It’s not all doom and gloom for Pakistan. They won the T20 and the ODI series against the West Indies and were clinical during their triumph in the first Test in Jamaica. But what happened in Barbados must have shaken the confidence of many members in the team and management.
They have two options now. Either play defensively and try to get back on their feet, or take the embarrassing defeat as a signal to change the way they play their game. Safe cricket can only take you so far in the modern age. Even Test cricket is all about aggression now with high scoring rates and matches finishing inside four days.
Pakistan’s batsmen must accept they can’t hide behind the silhouette of Misbah and Younis anymore. If defensive tactics are not working, try to attack more and see where that takes the team. They might lose a game or two, but eventually should put up enough runs on board to support their excellent bowling attack.
After India lost the services of Rahul Dravid, Sachin Tendulkar, VVS Laxman and Virender Sehwag almost at one go, there was a genuine lack of batting leadership. Once Virat Kohli took over from MS Dhoni as India’s captain, he put a premium on aggression in the field with the bat and ball, urging his players to make things happen even if the opposition was on top. That is the main reason behind India’s rise to the top of the rankings and also why they look good to stay there for some time.
Obviously, you need quality players to pull that off. Whether Babar Azam and Asad Shafiq can take the bull by the horns and ease the load on Azhar Ali the batsman is completely up to them. There won’t be a Misbah or Younis anymore to guide the youngsters or clean up afterwards once this series ends. It’s either sink or swim.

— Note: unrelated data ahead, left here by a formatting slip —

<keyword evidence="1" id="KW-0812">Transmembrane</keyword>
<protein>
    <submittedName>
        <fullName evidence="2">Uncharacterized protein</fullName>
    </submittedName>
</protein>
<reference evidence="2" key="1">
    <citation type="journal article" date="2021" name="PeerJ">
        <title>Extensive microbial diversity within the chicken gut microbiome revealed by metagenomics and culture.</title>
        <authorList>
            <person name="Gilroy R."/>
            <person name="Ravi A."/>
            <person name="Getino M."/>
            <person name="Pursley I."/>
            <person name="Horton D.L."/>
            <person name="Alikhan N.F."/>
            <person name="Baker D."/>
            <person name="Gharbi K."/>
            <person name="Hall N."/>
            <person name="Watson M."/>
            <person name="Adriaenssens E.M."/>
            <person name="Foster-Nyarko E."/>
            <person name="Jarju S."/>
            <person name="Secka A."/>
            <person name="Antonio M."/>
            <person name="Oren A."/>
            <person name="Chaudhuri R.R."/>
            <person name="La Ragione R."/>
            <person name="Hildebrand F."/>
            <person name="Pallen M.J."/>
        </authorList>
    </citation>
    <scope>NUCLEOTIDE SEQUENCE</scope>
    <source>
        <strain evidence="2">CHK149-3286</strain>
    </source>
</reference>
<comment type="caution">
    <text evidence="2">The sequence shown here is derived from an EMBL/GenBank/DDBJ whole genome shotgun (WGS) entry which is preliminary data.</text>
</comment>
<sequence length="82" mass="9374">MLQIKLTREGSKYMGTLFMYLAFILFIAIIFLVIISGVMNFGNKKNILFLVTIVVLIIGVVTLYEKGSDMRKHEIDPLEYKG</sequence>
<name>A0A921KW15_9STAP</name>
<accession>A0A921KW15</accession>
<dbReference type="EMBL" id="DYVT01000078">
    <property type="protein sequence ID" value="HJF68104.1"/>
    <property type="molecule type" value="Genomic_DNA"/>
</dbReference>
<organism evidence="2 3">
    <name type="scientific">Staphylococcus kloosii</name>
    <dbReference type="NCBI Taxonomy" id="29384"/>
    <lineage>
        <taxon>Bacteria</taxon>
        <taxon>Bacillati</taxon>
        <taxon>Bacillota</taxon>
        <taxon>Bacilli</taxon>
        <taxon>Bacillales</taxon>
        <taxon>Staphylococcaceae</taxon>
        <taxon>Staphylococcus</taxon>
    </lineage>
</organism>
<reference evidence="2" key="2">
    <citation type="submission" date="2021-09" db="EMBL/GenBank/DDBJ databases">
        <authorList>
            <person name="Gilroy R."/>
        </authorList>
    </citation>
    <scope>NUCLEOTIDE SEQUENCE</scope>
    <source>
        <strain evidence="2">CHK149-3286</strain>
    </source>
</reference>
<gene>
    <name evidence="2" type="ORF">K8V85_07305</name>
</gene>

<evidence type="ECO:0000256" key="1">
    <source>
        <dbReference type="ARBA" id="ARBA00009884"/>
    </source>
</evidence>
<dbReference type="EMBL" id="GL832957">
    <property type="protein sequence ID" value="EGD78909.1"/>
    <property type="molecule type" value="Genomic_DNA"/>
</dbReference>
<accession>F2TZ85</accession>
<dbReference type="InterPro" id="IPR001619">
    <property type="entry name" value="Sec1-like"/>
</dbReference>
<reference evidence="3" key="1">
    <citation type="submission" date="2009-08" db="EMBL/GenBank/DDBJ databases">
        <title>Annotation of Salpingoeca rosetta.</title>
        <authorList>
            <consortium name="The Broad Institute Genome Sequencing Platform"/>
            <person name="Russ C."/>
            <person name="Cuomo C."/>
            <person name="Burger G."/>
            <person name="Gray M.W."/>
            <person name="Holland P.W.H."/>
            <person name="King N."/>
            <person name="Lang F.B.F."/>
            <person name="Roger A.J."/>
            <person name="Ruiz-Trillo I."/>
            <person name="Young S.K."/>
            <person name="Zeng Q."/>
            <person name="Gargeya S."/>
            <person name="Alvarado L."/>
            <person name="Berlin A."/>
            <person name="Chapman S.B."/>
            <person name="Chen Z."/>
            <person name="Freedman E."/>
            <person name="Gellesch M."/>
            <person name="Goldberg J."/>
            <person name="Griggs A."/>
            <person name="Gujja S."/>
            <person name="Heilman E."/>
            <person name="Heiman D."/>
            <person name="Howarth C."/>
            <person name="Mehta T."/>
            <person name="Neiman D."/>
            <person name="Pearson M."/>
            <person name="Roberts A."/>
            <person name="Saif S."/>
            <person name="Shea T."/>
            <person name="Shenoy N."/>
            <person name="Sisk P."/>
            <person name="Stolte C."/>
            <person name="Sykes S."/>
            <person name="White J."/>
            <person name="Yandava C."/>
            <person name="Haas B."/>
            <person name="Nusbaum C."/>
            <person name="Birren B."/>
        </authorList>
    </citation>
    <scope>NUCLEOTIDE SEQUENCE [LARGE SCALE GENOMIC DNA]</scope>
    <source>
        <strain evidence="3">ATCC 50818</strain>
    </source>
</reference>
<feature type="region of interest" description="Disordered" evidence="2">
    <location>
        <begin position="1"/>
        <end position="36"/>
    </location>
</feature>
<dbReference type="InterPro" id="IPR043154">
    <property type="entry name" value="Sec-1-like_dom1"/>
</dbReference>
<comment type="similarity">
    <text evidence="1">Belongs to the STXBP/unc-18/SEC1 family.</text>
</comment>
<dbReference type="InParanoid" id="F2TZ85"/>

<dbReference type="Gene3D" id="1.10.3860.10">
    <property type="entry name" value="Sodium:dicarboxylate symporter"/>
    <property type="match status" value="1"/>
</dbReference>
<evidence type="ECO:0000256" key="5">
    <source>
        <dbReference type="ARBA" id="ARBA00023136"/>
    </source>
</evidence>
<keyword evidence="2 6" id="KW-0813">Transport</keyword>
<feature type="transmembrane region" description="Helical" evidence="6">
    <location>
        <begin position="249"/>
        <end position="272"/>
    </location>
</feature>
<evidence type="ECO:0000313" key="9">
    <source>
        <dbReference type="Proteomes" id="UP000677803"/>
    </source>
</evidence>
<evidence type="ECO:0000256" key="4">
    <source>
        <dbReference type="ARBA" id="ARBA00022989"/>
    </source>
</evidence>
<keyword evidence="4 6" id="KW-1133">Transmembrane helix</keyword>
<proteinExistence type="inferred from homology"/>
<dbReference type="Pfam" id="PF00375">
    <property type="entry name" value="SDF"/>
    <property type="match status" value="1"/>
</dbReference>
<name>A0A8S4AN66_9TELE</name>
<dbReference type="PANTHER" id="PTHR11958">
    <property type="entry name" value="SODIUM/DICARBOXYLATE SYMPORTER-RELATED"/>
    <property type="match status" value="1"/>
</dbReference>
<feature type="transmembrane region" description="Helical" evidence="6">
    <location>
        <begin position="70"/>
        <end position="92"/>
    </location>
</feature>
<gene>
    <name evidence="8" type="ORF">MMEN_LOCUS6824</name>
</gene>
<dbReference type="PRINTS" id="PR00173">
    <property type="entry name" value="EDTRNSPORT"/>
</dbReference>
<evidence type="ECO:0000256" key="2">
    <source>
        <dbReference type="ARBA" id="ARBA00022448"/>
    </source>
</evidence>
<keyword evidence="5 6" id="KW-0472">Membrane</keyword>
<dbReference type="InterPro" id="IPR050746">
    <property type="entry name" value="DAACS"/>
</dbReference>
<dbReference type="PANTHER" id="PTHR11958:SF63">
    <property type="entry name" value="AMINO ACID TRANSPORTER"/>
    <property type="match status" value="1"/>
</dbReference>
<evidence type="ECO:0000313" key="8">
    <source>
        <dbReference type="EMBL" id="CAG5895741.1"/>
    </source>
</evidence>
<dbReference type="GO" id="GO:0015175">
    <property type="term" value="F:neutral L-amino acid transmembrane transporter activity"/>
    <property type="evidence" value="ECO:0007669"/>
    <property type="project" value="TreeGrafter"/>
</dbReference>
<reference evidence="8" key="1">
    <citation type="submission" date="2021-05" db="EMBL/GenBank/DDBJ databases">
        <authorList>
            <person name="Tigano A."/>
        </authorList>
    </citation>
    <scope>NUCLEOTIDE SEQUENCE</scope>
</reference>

I have never been a fan of sending pinch-hitters at the top of the order in T20s. Batting in the shortest format isn’t that complicated and there are many power hitters in most IPL teams to bully the bowlers. But Kolkata Knight Riders went with Sunil Narine at the top once Chris Lynn got injured after the second match.
And Narine has gone from strength to strength. His 196 runs 11 outings have come at a strike rate of 184, with the joint-fastest fifty in IPL. Narine opened the innings three times for the Melbourne Renegades in the last season of Big Bash and Kolkata have put their stamp on that move.
The Pakistan cricket board’s anti-corruption unit on Monday said it had summoned Mohammad Nawaz in connection with a spot-fixing scandal during the country’s Twenty20 league earlier this year.
Nawaz, 23, is the sixth player named in the spot-fixing scandal that rocked the Pakistan Super League held in United Arab Emirates (UAE).
Fast bowler Mohammad Irfan confessed to receiving offers and not reporting them to Pakistan Cricket Board’s anti-corruption unit and was banned for one year, with six months suspended, and a fine of one million rupees ($10,000) in March.
Openers Sharjeel Khan, Khalid Latif, Shahzaib Hasan and Nasir Jamshed are also provisionally suspended on various charges being investigated by a tribunal.
Nawaz, a left-arm spinning all-rounder, has been part of the Pakistan team in all three formats since last year. He was part of Pakistan’s Twenty20 team on the current tour of the West Indies.
If proven guilty the players face a minimum ban of five years, with a potential lifetime ban.